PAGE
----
"I never felt I lost a match because of coaching from the other player's box," John Isner told ESPN.com. "Not one time. It's a bit overblown."

Nor does Isner feel he has ever cheated anyone out of a match, while maintaining that some communication with his team in the player box is the most natural thing in the world. To him, and others, coaching behavior is a matter of shades of gray, not black and white. If someone in his box eagerly makes a gesture indicating that he stay low (something not unlike Mouratoglou's signal), is that really coaching in any meaningful sense?

"One thing I love about tennis is being out there [alone]. It's the one time I don't want to hear anyone tell me anything. You have to figure out. You have to problem-solve." Serena Williams

"Here I am, almost 7 feet tall," He said. "I'm lifting up on my [serve] return when staying low is something I know I need to do. I keep telling myself I need to do it, anyway. Does it matter if I look at my box and my coach is doing that gesture? I'm not even looking there for coaching, really. Just encouragement."

Tennys Sandgren, now ranked No. 72, labored long and hard on the ATP Challenger Tour before making a remarkable breakthrough onto the main tour in 2018. When it comes to scorning the coaching rules, he has seen it all -- including an opponent who was actively counseled through an entire match as he sat during changeovers by a coach seated right behind him.

"I never felt it cost me a match," Sandgren said. "Maybe I looked over, like to ask, 'What's going on here?' But I don't think anyone ever got any golden knowledge that changed the outcome."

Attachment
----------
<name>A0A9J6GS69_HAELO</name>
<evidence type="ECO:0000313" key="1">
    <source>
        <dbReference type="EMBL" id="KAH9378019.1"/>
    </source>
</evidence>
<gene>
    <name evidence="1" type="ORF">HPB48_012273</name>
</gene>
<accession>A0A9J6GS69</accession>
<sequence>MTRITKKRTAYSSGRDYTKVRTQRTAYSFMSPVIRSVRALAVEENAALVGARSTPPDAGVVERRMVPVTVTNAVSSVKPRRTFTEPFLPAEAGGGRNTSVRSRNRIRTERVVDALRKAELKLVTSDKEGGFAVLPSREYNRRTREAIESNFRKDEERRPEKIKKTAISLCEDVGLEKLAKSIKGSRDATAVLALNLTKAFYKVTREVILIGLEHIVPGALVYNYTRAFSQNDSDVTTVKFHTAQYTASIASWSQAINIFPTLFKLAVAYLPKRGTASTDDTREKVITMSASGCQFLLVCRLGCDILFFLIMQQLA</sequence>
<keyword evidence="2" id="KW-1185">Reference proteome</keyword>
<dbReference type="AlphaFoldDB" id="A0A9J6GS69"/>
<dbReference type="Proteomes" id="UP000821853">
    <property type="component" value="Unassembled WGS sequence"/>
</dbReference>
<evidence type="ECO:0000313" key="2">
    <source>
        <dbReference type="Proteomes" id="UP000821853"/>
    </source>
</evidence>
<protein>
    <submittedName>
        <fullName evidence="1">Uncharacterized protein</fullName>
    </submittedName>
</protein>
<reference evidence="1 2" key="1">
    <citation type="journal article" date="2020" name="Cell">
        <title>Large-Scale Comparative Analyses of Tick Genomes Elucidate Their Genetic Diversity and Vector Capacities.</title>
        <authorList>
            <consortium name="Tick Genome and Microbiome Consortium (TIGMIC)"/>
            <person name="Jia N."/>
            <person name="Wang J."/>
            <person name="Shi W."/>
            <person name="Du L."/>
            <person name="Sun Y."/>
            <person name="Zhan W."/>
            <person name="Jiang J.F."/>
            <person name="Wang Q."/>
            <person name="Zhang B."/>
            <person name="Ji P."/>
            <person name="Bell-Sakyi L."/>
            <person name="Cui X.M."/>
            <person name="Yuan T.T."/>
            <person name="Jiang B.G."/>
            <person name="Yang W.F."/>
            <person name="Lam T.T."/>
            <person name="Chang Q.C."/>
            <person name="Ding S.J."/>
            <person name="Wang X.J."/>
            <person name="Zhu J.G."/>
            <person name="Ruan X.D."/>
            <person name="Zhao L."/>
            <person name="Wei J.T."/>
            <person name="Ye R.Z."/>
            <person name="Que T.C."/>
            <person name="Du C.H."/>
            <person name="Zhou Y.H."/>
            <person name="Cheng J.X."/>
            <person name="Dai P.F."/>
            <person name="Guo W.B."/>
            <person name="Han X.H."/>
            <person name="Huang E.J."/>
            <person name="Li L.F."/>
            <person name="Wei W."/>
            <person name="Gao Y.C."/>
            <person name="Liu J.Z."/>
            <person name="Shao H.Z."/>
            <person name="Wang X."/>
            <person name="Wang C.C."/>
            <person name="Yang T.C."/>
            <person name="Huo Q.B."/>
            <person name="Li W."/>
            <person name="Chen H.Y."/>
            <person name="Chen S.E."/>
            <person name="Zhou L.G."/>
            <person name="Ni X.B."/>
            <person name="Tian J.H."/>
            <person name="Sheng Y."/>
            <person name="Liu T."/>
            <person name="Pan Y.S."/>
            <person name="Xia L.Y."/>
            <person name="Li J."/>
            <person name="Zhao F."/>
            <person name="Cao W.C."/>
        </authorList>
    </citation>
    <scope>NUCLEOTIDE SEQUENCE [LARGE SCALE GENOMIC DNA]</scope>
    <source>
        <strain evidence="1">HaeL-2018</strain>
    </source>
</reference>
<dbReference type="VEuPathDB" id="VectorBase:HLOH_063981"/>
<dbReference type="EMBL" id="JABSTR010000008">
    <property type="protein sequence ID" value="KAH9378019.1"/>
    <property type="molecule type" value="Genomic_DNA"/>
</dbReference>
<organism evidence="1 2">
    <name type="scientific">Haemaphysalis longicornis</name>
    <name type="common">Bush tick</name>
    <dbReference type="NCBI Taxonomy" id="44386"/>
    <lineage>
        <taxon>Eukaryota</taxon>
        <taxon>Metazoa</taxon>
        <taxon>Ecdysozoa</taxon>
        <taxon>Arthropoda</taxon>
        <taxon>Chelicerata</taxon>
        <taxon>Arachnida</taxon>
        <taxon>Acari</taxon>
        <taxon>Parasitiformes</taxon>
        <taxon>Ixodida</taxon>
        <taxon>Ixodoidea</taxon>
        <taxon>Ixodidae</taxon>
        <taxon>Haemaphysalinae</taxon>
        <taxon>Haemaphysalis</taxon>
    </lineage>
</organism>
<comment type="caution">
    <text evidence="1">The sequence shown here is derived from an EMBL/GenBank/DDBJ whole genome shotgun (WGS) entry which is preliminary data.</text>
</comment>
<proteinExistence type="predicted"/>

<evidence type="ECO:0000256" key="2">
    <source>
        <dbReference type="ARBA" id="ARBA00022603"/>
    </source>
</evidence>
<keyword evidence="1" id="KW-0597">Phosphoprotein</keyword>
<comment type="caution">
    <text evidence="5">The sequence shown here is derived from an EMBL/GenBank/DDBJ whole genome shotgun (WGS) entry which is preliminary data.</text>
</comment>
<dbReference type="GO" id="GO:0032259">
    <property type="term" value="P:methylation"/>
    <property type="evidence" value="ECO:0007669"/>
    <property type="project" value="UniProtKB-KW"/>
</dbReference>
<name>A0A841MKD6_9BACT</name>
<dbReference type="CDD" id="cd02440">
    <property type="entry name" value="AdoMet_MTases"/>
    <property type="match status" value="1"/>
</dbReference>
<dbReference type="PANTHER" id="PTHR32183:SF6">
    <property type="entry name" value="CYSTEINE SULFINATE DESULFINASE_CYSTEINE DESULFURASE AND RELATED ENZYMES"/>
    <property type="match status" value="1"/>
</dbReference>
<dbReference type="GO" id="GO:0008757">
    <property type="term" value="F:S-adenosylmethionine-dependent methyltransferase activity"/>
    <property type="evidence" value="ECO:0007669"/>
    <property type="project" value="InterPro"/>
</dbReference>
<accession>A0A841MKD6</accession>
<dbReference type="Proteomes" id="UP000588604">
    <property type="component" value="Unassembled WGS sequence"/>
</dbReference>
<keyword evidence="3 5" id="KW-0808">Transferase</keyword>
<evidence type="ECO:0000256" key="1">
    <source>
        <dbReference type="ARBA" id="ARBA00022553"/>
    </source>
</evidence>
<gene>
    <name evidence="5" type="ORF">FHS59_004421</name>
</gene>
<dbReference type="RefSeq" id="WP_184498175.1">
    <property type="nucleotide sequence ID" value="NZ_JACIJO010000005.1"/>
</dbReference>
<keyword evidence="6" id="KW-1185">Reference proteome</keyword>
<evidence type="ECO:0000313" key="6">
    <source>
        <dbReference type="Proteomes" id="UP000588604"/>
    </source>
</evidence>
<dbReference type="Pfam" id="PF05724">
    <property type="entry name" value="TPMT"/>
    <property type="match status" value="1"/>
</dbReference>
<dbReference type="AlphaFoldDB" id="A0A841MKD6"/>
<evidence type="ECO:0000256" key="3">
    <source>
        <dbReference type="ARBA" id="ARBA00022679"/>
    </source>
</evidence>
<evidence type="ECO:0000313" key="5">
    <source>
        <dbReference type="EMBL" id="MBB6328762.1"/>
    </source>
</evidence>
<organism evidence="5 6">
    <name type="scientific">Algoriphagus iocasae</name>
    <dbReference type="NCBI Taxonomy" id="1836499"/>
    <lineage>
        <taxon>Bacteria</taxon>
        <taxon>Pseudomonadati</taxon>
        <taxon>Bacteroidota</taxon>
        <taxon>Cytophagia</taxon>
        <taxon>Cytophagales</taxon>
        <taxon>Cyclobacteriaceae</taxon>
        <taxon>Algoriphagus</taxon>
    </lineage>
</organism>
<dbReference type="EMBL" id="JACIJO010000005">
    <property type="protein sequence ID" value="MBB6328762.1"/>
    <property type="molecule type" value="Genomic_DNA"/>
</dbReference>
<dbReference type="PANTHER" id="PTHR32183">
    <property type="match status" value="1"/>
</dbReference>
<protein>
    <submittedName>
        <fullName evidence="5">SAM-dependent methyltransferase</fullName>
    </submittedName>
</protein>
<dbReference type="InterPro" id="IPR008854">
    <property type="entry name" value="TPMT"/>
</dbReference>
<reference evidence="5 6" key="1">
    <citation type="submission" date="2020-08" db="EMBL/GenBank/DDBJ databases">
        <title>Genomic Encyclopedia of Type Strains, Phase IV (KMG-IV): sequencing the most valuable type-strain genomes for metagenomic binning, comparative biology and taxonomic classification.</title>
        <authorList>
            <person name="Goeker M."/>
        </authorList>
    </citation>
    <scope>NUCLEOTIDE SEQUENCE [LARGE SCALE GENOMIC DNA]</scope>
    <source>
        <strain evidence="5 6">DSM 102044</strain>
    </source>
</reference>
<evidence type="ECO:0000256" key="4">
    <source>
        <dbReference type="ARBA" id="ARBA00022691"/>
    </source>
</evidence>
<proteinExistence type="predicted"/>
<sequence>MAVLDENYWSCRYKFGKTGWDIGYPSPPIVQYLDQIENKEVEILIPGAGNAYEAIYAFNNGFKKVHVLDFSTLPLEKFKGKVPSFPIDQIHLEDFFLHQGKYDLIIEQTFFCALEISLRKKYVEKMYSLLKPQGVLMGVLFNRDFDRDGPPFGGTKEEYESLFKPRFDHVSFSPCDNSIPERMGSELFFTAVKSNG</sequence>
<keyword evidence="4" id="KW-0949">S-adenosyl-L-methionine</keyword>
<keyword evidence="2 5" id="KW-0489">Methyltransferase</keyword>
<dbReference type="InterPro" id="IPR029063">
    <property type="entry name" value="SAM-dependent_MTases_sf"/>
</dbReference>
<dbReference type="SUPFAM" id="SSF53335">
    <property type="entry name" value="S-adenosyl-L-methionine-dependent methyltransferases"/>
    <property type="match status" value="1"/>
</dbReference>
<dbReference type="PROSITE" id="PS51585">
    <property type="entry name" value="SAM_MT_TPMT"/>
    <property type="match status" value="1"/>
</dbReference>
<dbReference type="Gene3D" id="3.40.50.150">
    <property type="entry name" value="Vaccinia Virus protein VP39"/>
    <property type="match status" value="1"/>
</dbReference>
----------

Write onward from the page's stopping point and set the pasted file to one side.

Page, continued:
On-court coaching was not introduced on the WTA Tour until the twilight years of Chanda Rubin's career. Rubin was accustomed to facing rivals who were sometimes clandestinely coached, but equally used to solving problems on her own. She eschewed on-court coaching and felt no disadvantage when others legitimately availed themselves of it.

"I never felt I lost because of coaching," she said. "Not from the box or on court when it was allowed. My advantage always was thinking through the match."

On-court coaching was introduced by the WTA in 2008 on a trial basis, now in its 11th year. It has been quietly accepted as an addition to the television viewing experience. There have been compelling coaching visits -- Bianca Andreescu's great run at Indian Wells last March produced a few -- along with painfully awkward ones. But the innovation hasn't moved the needle enough in terms of spectator interest to make the ATP Tour or the majors sit up and take notice. It hasn't been a game-changer, not in any sense of the word.

Tournaments that allow coaching don't kick out appreciably different results, and they produce few matches where the impact of a coaching visit is obvious. "Your coach is only there a minute and a half," Rubin said. "That's not enough to change things in a big way. It [the solution] has to be there, inside you."

And there's this: To enable viewers to listen in -- a key element in the decision to allow coaching -- the coaches are miked. That can be problematic for, as Andy Roddick said: "OK, I had a good record against [Tommy] Robredo. If I know I'm going to be playing him for the next 10 years, why would I bring my coach out and discuss my strategy on air?"